Frank Moles and Jonathan Roberts from the University of Queensland believe that in addition to the purely technical advantages of AI over government officials, such systems may also have a moral and ethical superiority, because an ordinary politician can lie or dissemble, bypassing sharp moments, using logical tricks, emotions, demagogy etc.
In this case, AI, according to researchers, will simply be “more honest” than a politician, since it is devoid of various human qualities and answers the voters’ questions on the merits.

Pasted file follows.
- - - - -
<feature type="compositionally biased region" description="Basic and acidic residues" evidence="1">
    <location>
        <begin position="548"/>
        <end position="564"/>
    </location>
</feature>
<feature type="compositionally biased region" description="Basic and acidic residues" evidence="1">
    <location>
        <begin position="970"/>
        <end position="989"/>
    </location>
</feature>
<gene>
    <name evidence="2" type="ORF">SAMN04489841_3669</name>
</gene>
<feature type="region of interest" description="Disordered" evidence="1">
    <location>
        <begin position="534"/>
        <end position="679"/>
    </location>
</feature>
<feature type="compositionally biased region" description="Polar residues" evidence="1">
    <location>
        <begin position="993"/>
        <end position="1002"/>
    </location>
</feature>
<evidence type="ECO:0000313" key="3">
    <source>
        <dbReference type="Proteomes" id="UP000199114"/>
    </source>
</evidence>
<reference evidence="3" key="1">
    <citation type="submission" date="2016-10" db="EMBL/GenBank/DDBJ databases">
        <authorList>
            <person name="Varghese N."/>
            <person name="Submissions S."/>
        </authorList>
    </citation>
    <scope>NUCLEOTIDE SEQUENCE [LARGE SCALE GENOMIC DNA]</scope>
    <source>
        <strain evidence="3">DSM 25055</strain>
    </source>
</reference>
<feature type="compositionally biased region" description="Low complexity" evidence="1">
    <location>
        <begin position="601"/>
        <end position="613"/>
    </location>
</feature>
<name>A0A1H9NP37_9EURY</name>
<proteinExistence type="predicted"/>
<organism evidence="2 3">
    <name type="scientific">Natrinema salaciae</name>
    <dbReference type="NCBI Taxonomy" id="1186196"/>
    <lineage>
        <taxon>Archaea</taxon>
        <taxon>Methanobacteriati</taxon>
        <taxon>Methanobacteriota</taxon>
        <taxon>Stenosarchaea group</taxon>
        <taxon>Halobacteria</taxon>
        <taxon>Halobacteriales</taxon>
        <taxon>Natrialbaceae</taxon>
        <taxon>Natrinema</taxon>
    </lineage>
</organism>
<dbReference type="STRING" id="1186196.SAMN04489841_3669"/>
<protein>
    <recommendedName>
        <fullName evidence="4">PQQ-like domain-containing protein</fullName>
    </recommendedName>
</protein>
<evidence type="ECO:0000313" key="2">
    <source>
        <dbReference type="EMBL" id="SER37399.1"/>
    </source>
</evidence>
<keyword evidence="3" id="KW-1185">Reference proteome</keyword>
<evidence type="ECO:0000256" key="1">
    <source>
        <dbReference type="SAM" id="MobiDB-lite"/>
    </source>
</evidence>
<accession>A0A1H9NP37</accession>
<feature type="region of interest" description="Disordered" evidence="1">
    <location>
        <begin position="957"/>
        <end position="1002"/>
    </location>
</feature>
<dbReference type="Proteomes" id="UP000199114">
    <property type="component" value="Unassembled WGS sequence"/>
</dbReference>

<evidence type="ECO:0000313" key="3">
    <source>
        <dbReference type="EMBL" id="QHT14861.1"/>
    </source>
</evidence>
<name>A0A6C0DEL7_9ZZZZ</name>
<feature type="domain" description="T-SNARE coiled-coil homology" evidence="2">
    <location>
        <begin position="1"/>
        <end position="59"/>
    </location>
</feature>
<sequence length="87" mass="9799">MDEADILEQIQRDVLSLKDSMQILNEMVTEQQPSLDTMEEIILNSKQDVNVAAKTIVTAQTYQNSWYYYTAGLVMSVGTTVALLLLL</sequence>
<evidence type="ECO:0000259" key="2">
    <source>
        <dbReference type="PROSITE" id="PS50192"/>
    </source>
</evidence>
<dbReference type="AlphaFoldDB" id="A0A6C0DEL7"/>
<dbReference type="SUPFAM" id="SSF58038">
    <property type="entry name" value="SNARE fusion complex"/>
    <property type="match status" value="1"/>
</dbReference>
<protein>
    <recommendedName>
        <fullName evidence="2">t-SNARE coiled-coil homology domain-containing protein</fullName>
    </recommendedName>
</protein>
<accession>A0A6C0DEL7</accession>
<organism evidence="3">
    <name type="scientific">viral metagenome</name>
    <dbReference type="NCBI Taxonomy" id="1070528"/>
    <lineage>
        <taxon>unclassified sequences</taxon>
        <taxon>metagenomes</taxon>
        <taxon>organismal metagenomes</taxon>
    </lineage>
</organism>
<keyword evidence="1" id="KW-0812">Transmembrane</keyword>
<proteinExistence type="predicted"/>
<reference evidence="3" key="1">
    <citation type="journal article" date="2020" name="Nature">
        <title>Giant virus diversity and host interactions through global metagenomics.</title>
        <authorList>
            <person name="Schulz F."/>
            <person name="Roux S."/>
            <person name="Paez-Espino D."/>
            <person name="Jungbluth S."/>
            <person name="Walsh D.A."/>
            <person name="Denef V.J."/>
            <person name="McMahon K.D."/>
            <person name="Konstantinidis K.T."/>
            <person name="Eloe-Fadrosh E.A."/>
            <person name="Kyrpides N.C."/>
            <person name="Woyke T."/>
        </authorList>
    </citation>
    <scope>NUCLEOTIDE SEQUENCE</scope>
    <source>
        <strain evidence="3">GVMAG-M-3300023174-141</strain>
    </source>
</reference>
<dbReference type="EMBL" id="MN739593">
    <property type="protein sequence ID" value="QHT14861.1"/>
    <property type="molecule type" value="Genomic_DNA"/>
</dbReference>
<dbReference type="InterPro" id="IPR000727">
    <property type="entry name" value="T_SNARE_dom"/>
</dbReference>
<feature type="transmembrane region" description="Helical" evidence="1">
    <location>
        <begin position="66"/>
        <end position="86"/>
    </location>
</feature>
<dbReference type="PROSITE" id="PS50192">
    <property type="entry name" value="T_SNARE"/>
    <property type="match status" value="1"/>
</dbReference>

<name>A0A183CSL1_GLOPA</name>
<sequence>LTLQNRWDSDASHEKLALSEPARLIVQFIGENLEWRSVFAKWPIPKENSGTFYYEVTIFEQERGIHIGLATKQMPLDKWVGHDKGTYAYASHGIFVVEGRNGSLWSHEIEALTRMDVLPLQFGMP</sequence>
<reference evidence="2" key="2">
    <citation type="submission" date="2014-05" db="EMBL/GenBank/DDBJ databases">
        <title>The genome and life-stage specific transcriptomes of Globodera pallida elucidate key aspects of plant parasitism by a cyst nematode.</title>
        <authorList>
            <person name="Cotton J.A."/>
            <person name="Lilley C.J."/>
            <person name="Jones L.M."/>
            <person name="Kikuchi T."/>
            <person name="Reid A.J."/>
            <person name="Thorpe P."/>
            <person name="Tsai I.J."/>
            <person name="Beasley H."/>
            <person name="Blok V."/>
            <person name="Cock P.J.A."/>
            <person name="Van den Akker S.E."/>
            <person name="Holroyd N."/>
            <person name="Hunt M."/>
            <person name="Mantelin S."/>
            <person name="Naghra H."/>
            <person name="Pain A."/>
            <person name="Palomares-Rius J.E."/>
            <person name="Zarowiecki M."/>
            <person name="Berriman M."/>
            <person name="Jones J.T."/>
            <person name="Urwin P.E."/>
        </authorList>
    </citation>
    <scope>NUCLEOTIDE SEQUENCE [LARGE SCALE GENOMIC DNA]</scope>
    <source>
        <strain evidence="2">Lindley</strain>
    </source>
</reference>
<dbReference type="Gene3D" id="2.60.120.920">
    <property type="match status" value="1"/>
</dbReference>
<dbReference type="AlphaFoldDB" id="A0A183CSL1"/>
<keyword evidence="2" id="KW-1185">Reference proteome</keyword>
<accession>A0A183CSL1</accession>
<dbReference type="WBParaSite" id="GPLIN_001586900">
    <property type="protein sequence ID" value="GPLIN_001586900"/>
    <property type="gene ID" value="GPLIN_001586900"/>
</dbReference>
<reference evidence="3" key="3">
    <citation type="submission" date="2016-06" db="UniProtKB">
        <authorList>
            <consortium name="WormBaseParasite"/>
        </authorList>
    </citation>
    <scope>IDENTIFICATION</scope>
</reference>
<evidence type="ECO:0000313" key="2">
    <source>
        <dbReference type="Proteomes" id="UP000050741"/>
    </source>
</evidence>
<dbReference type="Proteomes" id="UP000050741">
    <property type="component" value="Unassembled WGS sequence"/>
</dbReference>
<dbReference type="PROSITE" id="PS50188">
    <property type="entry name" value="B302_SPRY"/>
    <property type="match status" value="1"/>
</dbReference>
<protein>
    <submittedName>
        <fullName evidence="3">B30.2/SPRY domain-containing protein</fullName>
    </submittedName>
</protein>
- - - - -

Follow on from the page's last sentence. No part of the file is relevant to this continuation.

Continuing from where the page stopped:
In Russia, the idea of using AI as a politician has already attracted some public attention. In December 2017, the “Alice” campaign headquarters was created, the participants of which proposed to nominate Yandex’s voice assistant for the presidency of the Russian Federation. The artificial intelligence developer Alice, Yandex, had nothing to do with this initiative. The authors of the idea stated that the main idea and philosophy of the nomination of “Alice” is the possibility of forming a political system based on rational decisions that are made on the basis of clear algorithms. In addition, in an interview with Vedomosti, they noted that “they wanted to draw attention to artificial intelligence, as well as to the fact that now there is no worthy candidate in the country, so they offered an alternative.”